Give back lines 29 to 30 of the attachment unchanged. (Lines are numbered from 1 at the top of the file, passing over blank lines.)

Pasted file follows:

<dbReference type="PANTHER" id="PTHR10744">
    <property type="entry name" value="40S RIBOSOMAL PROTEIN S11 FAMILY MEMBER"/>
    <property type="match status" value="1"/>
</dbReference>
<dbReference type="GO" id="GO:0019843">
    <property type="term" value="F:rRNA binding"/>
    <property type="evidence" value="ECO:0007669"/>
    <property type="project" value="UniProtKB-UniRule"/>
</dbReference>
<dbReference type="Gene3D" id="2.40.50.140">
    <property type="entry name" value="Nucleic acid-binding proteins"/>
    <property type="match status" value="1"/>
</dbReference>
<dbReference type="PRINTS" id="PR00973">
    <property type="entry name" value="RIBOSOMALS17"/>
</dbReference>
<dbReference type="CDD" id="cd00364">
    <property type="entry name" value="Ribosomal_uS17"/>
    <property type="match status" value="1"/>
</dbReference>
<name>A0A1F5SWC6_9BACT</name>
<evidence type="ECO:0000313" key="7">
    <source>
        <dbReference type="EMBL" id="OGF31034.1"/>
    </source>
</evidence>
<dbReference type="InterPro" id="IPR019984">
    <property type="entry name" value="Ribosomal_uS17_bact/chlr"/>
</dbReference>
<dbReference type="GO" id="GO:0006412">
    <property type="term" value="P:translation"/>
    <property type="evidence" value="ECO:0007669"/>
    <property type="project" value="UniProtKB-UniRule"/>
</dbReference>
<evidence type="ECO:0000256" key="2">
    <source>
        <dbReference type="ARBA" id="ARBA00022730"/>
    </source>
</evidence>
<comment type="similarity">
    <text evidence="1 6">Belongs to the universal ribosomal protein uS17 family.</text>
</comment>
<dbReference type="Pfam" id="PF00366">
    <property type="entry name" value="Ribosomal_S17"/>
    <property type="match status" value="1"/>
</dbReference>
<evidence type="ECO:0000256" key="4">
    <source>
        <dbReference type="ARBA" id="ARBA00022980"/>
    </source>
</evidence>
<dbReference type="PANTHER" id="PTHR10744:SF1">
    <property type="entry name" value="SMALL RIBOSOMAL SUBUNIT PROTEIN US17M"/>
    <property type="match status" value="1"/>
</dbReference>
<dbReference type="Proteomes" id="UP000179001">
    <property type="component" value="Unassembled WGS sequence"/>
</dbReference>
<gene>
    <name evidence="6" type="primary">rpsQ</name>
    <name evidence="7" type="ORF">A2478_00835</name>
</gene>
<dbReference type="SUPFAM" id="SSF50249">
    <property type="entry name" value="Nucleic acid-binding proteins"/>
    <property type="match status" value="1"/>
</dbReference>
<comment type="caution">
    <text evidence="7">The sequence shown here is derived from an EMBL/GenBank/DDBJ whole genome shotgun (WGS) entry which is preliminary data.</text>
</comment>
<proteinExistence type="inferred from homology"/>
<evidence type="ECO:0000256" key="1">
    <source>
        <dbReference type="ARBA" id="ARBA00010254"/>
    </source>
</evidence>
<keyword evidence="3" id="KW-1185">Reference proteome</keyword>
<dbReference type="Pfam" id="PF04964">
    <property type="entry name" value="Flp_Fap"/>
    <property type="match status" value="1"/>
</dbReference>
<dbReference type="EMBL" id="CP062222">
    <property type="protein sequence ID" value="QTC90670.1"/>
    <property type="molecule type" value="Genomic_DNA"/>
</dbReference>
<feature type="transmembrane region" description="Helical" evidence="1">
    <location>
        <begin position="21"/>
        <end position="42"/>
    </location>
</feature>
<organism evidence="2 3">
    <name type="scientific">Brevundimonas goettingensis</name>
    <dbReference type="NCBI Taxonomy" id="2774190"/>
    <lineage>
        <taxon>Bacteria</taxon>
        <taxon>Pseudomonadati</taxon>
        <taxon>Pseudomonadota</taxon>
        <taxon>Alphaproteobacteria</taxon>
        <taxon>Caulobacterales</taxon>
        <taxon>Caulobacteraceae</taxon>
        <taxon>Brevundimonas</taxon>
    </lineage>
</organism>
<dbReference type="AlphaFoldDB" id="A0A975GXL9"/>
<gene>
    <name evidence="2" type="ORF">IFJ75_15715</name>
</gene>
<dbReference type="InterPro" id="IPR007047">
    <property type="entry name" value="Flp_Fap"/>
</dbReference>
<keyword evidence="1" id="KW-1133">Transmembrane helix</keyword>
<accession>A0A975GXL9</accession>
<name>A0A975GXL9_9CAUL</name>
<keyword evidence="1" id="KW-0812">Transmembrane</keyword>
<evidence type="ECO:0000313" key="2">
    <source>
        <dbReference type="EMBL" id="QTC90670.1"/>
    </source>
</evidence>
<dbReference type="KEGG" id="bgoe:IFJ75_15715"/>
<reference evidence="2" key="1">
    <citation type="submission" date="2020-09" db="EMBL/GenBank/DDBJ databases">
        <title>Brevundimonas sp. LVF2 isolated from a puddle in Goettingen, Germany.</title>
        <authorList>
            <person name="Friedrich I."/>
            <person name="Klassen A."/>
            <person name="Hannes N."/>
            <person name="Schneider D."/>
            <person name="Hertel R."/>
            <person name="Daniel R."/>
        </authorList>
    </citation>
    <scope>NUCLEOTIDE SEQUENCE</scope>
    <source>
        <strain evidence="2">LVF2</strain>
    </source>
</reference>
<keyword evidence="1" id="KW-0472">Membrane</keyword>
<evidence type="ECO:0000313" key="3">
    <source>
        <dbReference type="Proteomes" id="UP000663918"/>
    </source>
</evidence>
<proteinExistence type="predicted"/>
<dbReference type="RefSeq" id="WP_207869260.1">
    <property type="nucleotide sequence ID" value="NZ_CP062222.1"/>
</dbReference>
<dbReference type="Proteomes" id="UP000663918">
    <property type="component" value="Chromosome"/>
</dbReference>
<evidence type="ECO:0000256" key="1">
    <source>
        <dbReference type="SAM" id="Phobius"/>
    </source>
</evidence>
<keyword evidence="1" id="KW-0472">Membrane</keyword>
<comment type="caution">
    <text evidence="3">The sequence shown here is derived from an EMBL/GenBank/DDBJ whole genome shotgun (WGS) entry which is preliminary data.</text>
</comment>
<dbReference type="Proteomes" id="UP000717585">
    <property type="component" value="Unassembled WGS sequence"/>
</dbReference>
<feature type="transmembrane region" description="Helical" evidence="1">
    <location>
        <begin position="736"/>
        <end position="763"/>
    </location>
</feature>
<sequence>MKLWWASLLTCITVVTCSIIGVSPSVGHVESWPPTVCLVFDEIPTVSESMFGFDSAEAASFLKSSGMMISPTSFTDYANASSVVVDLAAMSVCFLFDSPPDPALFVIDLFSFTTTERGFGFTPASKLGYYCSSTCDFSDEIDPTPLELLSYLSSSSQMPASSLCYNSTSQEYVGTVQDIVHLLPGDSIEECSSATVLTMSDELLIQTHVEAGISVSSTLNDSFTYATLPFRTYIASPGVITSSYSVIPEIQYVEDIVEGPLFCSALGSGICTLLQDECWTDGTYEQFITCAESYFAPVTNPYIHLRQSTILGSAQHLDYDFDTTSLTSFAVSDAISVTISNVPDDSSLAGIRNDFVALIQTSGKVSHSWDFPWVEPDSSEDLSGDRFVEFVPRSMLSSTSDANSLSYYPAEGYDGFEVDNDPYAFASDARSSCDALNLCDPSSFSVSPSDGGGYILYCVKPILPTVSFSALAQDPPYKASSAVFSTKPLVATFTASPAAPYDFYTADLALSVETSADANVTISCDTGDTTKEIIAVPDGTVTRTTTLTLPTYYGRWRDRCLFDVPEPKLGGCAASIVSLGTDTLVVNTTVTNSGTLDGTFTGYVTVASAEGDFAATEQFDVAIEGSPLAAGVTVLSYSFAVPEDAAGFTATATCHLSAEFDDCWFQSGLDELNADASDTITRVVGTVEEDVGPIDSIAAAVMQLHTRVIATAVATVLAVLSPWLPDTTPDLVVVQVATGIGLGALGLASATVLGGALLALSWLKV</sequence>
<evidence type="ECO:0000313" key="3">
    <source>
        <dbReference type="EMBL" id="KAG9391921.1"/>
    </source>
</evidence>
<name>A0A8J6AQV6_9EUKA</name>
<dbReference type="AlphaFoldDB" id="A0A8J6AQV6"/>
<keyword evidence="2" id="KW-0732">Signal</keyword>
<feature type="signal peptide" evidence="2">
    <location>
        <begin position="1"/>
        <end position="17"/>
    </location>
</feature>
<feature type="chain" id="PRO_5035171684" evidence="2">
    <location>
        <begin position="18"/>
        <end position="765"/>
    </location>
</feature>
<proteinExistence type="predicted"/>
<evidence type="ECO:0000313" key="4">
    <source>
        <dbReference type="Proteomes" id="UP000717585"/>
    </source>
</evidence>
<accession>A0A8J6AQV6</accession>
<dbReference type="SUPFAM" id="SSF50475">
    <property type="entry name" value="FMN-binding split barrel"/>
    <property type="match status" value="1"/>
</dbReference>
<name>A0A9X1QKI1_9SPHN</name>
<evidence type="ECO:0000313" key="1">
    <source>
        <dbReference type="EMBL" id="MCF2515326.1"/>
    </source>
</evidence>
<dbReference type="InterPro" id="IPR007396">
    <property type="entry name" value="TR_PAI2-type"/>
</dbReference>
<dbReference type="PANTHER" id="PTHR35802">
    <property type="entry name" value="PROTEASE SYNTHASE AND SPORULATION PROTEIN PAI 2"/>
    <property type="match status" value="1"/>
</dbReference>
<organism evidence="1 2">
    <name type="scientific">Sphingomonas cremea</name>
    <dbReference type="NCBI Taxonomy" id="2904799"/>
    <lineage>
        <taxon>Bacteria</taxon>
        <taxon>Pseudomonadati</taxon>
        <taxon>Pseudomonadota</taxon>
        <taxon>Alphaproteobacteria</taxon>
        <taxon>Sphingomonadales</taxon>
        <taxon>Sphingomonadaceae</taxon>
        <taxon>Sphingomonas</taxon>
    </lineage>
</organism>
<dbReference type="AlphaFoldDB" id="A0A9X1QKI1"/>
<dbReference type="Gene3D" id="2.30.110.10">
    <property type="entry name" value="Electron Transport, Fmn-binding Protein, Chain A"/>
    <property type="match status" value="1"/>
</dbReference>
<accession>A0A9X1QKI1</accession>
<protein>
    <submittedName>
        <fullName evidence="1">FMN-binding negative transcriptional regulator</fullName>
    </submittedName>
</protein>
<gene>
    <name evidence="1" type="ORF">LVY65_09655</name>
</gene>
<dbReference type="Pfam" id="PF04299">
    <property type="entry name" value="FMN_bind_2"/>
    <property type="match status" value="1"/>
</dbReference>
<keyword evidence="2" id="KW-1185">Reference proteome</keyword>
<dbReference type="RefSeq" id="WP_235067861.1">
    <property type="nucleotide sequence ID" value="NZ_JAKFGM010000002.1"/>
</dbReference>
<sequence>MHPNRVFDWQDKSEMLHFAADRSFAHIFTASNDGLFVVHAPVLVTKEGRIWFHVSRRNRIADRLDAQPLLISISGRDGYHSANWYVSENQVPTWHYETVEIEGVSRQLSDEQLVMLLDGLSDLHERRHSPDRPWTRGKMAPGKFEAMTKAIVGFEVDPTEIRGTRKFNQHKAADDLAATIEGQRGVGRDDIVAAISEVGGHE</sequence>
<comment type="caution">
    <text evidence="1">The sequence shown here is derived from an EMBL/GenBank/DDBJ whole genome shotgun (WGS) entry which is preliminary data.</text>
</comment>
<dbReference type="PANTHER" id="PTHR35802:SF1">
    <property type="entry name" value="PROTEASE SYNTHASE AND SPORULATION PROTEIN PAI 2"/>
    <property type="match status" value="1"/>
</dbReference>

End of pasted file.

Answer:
</dbReference>
<dbReference type="GO" id="GO:0006412">